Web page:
Though more than 1,000 years old, this performance still sticks to most of the ancient rituals and topics as in antiquity. 'Wayang' in Indonesian means 'puppet', but it is also used for referring to the theatre in general.
Wayang Kulit is a puppet shadow theatre that was inscribed in the UNESCO Intangible Heritage of Humanity list. There are two kinds of puppets used for the performance—three-dimensional wooden and flat leather puppets, but both of them are used to create shadow projections on a screen, and both have very detailed features, facial expressions, and clothing.
A puppeteer or dalang uses wooden sticks to control the characters, while many singers and musicians accompany the performance with songs and melodies. Most of the scenes showcase various Hindu epics about the never-ending fights between gods and kings, good and evil.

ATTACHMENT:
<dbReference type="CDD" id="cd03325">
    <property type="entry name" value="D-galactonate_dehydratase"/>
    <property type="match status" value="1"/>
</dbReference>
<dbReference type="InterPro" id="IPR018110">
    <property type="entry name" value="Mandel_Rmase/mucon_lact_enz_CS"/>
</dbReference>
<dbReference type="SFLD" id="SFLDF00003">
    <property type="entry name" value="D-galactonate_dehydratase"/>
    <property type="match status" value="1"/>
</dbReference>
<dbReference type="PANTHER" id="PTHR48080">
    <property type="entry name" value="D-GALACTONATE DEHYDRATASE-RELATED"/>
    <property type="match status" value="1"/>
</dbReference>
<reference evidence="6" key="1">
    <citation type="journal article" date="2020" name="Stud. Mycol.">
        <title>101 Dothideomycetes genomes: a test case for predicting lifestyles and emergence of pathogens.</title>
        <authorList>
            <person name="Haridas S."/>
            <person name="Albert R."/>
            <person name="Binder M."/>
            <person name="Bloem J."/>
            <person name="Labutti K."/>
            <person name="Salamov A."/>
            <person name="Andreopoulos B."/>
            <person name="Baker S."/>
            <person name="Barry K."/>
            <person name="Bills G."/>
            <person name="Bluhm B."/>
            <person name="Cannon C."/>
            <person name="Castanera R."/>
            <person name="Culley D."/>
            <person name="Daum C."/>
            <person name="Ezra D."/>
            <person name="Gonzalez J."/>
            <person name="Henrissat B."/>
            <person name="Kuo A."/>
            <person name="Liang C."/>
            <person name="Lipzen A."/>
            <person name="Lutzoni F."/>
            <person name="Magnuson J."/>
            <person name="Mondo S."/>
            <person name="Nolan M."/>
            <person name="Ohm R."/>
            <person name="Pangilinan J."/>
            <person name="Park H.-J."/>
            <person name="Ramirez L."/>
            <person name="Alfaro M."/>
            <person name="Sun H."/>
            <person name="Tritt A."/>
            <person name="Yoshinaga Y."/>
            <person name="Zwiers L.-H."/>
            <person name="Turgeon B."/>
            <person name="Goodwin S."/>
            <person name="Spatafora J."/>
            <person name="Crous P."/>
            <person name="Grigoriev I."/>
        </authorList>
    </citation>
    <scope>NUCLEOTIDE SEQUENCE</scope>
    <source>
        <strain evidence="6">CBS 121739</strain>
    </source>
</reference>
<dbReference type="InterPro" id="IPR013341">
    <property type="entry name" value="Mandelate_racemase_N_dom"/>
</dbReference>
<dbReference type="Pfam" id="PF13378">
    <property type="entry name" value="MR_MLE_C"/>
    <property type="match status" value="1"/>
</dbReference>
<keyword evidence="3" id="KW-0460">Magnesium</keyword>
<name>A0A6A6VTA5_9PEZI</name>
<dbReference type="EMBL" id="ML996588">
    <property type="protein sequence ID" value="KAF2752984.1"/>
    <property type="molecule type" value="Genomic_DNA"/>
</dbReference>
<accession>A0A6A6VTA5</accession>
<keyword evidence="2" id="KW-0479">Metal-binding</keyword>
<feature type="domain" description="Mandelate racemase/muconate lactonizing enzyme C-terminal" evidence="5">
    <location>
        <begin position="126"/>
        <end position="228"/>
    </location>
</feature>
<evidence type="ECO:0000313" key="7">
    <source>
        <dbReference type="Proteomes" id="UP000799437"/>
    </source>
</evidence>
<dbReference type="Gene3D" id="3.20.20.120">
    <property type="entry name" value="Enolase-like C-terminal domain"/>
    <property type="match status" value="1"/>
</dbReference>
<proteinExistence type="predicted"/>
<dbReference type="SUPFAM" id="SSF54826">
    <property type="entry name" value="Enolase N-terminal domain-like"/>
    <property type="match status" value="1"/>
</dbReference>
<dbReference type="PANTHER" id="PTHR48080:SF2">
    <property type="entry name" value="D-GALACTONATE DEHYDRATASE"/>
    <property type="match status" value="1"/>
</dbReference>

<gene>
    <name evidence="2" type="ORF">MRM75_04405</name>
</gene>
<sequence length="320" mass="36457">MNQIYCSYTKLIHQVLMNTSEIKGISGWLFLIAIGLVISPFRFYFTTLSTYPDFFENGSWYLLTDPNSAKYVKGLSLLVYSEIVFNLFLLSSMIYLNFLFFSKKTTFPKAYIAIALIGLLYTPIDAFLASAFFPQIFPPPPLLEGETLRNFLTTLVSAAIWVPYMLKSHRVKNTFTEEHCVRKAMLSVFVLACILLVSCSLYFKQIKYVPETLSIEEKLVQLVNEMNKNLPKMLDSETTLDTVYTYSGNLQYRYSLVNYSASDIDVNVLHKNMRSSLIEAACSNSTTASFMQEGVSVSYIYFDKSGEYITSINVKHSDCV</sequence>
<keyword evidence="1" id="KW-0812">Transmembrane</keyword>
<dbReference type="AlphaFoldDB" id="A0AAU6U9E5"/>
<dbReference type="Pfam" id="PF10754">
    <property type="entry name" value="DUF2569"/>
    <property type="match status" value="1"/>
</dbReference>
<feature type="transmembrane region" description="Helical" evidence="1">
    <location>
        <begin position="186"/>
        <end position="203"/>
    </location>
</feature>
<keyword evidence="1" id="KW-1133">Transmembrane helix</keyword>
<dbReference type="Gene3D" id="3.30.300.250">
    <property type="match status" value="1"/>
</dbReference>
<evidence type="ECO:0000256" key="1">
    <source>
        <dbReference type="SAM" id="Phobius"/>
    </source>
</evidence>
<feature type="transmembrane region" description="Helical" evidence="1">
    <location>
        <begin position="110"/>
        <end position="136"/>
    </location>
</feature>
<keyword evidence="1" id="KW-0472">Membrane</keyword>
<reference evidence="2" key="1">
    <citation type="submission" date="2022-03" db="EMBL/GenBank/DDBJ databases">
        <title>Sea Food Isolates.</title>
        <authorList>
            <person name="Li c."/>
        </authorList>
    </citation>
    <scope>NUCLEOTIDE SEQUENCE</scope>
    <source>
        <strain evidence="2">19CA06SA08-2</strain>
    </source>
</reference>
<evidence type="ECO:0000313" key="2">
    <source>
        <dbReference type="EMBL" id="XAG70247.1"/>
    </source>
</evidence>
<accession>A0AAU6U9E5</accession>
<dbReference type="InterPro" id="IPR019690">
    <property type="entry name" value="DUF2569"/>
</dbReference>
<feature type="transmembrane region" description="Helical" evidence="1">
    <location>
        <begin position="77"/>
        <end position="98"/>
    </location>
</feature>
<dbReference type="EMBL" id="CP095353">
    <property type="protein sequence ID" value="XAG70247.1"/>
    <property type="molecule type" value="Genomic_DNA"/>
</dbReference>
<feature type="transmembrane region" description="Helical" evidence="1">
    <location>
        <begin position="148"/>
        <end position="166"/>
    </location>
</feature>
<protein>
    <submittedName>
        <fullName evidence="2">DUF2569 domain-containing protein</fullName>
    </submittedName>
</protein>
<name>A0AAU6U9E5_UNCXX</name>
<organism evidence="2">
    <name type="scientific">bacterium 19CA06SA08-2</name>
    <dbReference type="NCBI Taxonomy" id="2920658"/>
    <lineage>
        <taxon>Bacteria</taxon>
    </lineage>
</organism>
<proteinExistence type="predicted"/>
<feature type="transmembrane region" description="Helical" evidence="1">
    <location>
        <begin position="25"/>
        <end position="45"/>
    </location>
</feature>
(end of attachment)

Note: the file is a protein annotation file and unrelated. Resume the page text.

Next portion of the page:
Wayang Kulit puppet theatre stems from Java's cultural traditions and is therefore known as Javanese shadow theatre. Today it's popular in Yogyakarta, Central Java and East Java, but also in Bali.
You may still witness performances held in Java on feast days. In particular, Wayang Kulit performances are held on a regular basis at the Palace of Yogyakarta and Keraton Solo.
Being very popular in the past, Wayang Kulit puppet theatre is unfortunately in decline as not so many young people want to visit such performances. Therefore, all-night plays were shortened to just two hours. Interestingly, once men could watch Wayang Kulit only from in front of the screen, while women, on the contrary, sat behind and saw the orchestra as well as coloured puppets manipulated by a dalang. The custom is no longer live, and both men and women are free to watch the plays from whichever side they prefer.